Ř So since discussing ethical collecting is such a sore spot with some of you, I really do not think it worth “coming across the hedge to you”. I’ve done my stint of that. There is a PAS for that, they are your partners, I expect some of them would gladly donate the box for the dog shit. Many of my British colleagues (such as Dave Connolly) would love to lick your boots clean after a hard day’s detecting.

But thanks for the coin soundbite. I'll do a whole post on that - but maybe tomorrow.

Anonymous said...

Gosh, I rather doubt our friend is up to answering that! Yes, I’ve had most of that treatment myself – including posting pornographic pictures with my face on them. Dan Pett of the PAS had the same. Sophisticated folk, a lot of these heroes.

I’ve certainly confronted them head on, having attended a number of rallies and club meetings. As I have said before, I vdon't feel being blaggarded by metal detectorists is a matter for shame, quite the reverse. Here’s why: A few days ago one of them (very prominent, with books to his name) wrote to Heritage Action and just about summed up the whole problem in two phrases. Firstly, about me, he commented “what a sad inferior appearing little man you have turned out to be” (Usual stuff). And then, about himself, he said: “Not always reporting to PAS suits me as an individual”.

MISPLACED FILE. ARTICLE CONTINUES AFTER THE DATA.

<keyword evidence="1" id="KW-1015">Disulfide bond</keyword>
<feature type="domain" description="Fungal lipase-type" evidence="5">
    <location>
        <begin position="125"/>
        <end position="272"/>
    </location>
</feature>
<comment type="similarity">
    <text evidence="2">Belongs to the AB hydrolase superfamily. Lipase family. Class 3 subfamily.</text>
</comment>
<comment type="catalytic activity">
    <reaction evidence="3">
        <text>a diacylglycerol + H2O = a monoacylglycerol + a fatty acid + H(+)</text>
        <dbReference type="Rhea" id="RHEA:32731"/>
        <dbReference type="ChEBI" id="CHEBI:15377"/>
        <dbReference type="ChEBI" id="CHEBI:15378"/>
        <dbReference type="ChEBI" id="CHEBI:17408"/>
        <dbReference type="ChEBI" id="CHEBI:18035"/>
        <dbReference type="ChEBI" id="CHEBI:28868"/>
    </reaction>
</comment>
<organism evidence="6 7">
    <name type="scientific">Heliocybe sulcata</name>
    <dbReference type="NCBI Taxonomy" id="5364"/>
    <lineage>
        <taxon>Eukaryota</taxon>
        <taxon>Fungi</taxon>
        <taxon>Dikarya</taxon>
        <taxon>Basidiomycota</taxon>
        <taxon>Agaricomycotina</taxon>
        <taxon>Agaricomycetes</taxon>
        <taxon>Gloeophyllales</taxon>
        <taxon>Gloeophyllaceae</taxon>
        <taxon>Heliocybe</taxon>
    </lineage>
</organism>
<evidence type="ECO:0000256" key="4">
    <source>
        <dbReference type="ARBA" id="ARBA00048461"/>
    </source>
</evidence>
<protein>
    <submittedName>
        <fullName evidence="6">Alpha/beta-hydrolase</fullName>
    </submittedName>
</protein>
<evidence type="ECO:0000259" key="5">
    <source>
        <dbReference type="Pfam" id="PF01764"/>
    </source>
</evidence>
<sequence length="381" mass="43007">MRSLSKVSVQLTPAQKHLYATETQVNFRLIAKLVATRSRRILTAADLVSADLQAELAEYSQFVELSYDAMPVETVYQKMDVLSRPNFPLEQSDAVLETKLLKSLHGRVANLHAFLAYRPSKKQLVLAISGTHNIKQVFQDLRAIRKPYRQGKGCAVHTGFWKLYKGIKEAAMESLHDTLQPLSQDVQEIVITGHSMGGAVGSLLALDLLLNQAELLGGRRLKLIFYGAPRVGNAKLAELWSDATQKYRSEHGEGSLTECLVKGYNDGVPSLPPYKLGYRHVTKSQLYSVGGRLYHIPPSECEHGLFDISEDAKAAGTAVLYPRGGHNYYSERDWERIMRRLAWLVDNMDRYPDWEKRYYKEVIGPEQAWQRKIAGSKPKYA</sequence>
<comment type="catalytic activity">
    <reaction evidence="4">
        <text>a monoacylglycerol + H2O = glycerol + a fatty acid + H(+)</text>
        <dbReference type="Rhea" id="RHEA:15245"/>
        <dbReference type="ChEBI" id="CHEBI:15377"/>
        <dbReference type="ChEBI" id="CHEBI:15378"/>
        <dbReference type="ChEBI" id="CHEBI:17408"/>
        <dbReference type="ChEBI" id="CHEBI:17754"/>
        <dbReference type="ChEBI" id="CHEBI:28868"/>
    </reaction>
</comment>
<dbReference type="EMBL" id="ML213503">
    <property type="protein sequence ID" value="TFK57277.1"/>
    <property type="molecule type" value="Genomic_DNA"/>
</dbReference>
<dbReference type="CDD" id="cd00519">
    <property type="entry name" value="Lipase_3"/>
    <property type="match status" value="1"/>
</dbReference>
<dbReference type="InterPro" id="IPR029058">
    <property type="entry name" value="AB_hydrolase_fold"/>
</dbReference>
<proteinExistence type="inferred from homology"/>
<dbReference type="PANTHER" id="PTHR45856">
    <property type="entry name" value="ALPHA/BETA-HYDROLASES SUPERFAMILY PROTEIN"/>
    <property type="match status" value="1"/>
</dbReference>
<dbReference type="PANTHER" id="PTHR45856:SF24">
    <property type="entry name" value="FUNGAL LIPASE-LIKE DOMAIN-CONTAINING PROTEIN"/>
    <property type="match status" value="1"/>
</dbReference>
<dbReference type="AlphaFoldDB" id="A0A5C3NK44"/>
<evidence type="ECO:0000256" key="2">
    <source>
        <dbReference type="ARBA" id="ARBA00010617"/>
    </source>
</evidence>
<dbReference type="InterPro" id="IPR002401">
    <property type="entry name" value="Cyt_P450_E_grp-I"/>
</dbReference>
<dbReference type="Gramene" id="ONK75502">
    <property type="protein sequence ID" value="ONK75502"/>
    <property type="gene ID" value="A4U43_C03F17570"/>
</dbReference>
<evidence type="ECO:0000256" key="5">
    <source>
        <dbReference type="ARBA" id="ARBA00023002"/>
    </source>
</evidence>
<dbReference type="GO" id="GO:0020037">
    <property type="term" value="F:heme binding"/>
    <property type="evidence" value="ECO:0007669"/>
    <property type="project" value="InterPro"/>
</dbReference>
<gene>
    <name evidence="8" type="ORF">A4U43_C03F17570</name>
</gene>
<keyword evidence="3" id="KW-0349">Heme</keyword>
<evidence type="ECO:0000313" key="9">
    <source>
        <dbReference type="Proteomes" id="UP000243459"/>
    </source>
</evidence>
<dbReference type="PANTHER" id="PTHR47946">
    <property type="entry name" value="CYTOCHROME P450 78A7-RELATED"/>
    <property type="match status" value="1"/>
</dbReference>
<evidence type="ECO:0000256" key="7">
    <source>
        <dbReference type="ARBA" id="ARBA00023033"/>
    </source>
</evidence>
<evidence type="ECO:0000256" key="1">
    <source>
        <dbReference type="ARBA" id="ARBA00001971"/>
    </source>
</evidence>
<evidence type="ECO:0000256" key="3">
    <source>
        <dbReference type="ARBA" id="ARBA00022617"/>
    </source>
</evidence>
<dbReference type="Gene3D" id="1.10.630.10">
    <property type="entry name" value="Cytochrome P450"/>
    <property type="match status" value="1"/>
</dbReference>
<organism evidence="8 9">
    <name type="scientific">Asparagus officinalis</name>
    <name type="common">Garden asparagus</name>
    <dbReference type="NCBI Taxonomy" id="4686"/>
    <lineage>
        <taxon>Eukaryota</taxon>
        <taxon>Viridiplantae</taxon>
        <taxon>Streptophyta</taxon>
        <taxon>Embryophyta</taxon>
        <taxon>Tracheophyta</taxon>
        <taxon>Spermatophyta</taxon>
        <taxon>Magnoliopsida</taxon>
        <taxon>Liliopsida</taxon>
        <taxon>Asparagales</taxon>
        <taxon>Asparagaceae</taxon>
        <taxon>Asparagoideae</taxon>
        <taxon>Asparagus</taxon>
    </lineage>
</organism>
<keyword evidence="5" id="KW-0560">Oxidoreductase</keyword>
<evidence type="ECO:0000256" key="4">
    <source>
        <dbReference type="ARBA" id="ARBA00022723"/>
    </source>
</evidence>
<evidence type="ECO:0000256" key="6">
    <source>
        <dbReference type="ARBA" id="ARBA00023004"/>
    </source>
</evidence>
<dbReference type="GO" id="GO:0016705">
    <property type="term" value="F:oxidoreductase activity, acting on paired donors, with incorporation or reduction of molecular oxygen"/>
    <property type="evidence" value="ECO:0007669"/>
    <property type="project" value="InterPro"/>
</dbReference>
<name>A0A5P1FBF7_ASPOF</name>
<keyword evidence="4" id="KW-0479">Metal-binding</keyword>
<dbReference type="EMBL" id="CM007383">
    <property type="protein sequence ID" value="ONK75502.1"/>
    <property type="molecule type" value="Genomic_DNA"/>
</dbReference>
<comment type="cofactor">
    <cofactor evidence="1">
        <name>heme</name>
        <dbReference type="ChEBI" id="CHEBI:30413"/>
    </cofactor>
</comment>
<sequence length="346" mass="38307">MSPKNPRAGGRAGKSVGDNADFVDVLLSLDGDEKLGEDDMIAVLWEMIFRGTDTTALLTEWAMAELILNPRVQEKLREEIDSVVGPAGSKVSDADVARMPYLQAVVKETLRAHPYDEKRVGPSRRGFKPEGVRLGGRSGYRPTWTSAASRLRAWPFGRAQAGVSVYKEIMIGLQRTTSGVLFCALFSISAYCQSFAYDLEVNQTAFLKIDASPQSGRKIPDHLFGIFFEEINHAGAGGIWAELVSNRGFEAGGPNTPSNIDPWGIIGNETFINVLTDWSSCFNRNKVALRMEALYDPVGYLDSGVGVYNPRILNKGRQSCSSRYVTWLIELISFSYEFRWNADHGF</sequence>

That, to me, illustrates a psychological truth. He and thousands of others like him together with our US dealer pals Mr Welsh et al have their hands in the heritage till, know it, and put up a furious smokescreen of abuse against anyone who points it out.